Join an online group of other “struggling writers”

In Write more, faster, Shelley Lieber describes how she began working with a writing group in a Google Hangout. “We sprint for 25 minutes at a time, break for 5–10 minutes, then go again,” she says. “At first, I resisted. I didn’t think that was long enough to get anything done. Indeed, the first few sessions, I felt like I had just gotten going when the timer buzzed. Then I realized I was producing more words per minute than ever before. I had my first 5K words in a day, a goal I’d been working toward for years.”

Wait and see how your writing unfolds

Back to the Parable of the Poor Farmer: if you can’t seem to find the right source of writing motivation – if you can’t see yourself as more than a struggling writer – think about how the farmer saw everything that happened in his life. Nothing was good or bad…it just was. Maybe you’re in a dry writing season right now. Maybe you won’t find writing motivation because your fields are fallow. Or, maybe you need to water your fields, plow them, plant them. Only you know why you’re calling yourself a struggling writer right now…and only you can find the key that unlocks your potential.

If you’d like to join an in-person writing group but there isn’t one in your area, read 7 Tips for Starting a Writers’ Group – Writing Alone, Together.

What do you think about The Parable of the Poor Farmer? Do you have writing motivation to share – or are you one of the struggling writers who just can’t get going? I welcome your thoughts below!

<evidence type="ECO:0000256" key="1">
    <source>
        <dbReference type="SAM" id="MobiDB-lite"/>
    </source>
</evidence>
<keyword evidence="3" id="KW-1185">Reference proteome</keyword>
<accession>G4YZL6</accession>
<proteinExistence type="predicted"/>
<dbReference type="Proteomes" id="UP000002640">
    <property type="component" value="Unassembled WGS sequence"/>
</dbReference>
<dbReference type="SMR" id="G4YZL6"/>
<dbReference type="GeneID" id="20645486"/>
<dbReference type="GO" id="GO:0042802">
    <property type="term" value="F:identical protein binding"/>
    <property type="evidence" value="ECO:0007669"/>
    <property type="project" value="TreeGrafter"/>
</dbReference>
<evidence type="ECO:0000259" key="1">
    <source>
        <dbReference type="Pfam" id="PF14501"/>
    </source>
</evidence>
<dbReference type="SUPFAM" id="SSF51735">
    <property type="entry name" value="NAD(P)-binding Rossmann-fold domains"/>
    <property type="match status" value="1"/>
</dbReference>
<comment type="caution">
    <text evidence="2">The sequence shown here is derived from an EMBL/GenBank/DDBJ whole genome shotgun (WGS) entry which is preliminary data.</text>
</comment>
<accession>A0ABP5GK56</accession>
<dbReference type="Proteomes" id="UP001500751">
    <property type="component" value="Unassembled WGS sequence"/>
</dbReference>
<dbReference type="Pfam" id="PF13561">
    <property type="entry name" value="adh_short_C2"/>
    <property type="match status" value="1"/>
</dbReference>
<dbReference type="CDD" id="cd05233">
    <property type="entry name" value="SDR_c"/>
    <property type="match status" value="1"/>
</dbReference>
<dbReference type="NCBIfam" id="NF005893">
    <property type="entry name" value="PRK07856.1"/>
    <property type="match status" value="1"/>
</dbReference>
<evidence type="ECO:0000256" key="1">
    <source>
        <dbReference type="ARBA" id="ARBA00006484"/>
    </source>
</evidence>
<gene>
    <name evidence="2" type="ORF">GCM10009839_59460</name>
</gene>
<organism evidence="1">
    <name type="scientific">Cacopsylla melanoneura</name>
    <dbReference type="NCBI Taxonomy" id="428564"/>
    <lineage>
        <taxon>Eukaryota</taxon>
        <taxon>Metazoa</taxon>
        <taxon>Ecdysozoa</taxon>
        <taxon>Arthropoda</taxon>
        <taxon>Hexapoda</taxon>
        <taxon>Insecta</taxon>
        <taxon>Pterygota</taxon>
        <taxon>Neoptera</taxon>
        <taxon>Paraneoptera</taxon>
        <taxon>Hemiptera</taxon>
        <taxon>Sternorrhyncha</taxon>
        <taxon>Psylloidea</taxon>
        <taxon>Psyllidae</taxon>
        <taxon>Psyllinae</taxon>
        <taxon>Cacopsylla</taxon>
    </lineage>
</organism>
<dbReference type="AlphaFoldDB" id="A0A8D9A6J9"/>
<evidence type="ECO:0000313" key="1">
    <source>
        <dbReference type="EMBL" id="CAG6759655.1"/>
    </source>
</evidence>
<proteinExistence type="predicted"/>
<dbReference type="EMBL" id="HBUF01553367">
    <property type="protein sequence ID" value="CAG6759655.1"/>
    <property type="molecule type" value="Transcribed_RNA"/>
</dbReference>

2 Responses

  1. Laurie says:

    Thanks, Yolanda! I appreciate your comments and am glad you took time to comment 🙂

    I’ve been thinking that the biggest source of writing motivation has to be internal, not external. So we writers need to be motivated by our own selves instead of the glory of being published and the fame of being a bestselling novelist!

    What is your motivation for writing? Find that, and you will be one step closer to writing consistently and powerfully.

  2. Yolanda Belvin says:

    The Parable of the Poor Farmer was very insightful. It teaches us to not to try and figure everything out ahead or waste time pondering on what may be. Furthermore, it encourages us to be grateful for what we have no matter what we see and continue on our path. We cannot measure life by what we have or don’t have but each have purpose to be productive with what we have. I needed this gentle reminder, thank you.